Copyright © Reed Business Information, a division of Reed Elsevier Inc. All rights reserved.
KLIATT - Paula Rohrlick
Readers pining for Harry Potter will be pleased to make the acquaintance of Conn, a scruffy young thief and expert lock-picker who tries to pick the pocket of the wizard Nevery and surprisingly survives the experience. Conn ends up becoming first the gruff wizard's servant and then his apprentice, when the lad's magical potential makes itself known. Nevery has come to the city to investigate why its level of magic is dangerously ebbing; Conn suspects the evil Underlord who runs the city's factories might have something to do with it. Meanwhile, Conn is searching for a magical wizard's stone of his own, and finds it in a most unlikely place. Danger, humor, magic and mystery combine to make an entertaining fantasy tale, and there's the promise of more to come, as Conn makes plans to go to the academicos to study magic and to locate a new magic stone. Reviewer: Paula Rohrlick
VOYA - Teri S. Lesesne
One fateful evening, Conn attempts to pick the pocket of an old man wandering the streets of Wellmet. Conn discovers that he has removed a locus magicalicus, the magical stone of a wizard. Such stones and wizards are common enough in Wellmet; however, this wizard is not ordinary: Nevery has been banished from Wellmet and is most likely not welcome in returning. He is shocked to see that Conn can hold the stone with no ill effect. No one else is supposed to be able to handle another wizard's magical stone without dire consequences. Conn ends up in the employ of Nevery. Together they set out to investigate what is happening to the magic in Wellmet. It is a mystery accompanied by danger, intrigue, and betrayal. This first book in a projected series will appeal to readers who appreciate Jonathan Stroud and J. K. Rowling. Short chapters are interspersed with pages from Nevery's journal, allowing readers a glimpse at two different points of view. An eccentric cast of characters, sure to figure more prominently in other series books yet to come, are introduced and explained sufficiently here. The giant bodyguard, Benet, who also likes to cook and knit, illustrates the blend of the comic and darker elements of this novel. A bit of Dickensian play with character names might elude less able readers, but the device is also indicative of the more subtle layer of story underneath the main plot line. One drawback is the cover and interior art that suggest a younger intended audience. Reviewer: Teri S. Lesesne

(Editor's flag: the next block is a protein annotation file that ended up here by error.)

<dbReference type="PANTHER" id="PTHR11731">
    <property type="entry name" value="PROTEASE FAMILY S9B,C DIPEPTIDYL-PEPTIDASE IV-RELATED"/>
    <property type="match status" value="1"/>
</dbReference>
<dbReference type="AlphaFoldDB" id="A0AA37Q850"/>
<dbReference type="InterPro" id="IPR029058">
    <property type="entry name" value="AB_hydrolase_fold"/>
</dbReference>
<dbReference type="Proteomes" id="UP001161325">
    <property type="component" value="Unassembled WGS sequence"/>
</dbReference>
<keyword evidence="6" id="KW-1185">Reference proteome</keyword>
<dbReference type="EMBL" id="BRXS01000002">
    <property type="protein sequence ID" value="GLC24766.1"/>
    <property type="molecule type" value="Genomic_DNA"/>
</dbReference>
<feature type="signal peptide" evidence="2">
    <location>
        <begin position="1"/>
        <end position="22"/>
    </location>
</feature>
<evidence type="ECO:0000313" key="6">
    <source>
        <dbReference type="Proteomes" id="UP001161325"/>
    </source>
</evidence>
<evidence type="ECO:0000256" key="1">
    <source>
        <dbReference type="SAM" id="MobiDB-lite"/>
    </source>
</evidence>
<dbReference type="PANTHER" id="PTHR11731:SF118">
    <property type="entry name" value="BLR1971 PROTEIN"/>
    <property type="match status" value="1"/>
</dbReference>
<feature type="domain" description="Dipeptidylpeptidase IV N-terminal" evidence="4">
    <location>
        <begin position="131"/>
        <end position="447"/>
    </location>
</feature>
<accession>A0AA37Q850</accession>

School Library Journal

Gr 3-6- Conn, a pickpocket on the streets of Twilight, one day picks the pocket of a powerful wizard and steals his locus magicalicus, the center of his power. It should kill Conn, but it doesn't. Nevery, the wizard, has just returned after a 22-year exile, to try to save the town from the leaching of its magic, upon which so much, including its economy, depends. Curious about the boy, Nevery takes him on as an assistant and then an apprentice. Although it is the wizard's job to stem the tide of the disappearing magic, he seems unable to do so. Conn believes he knows the answer, but his enemies are closing in. Prineas has created an appealing cast of characters, which she carefully reveals through their actions. The story is told primarily by Conn, and is interspersed with cryptic journal entries by Nevery, which offer a tantalizing counterpoint to the protagonist's viewpoint. Their voices are consistent and well handled. Exciting without being frantic, the narrative wastes no time getting to the heart of the story. This novel would work well as a read-aloud, as it has a conversational rhythm that moves the plot along. The book is long, but the large print and appealing drawings will encourage younger readers. Fantasy and adventure lovers alike will groan when they get to the tantalizingly mischievous ending, and are likely to hound you until the sequel arrives.-Sue Giffard, Ethical Culture Fieldston School, New York City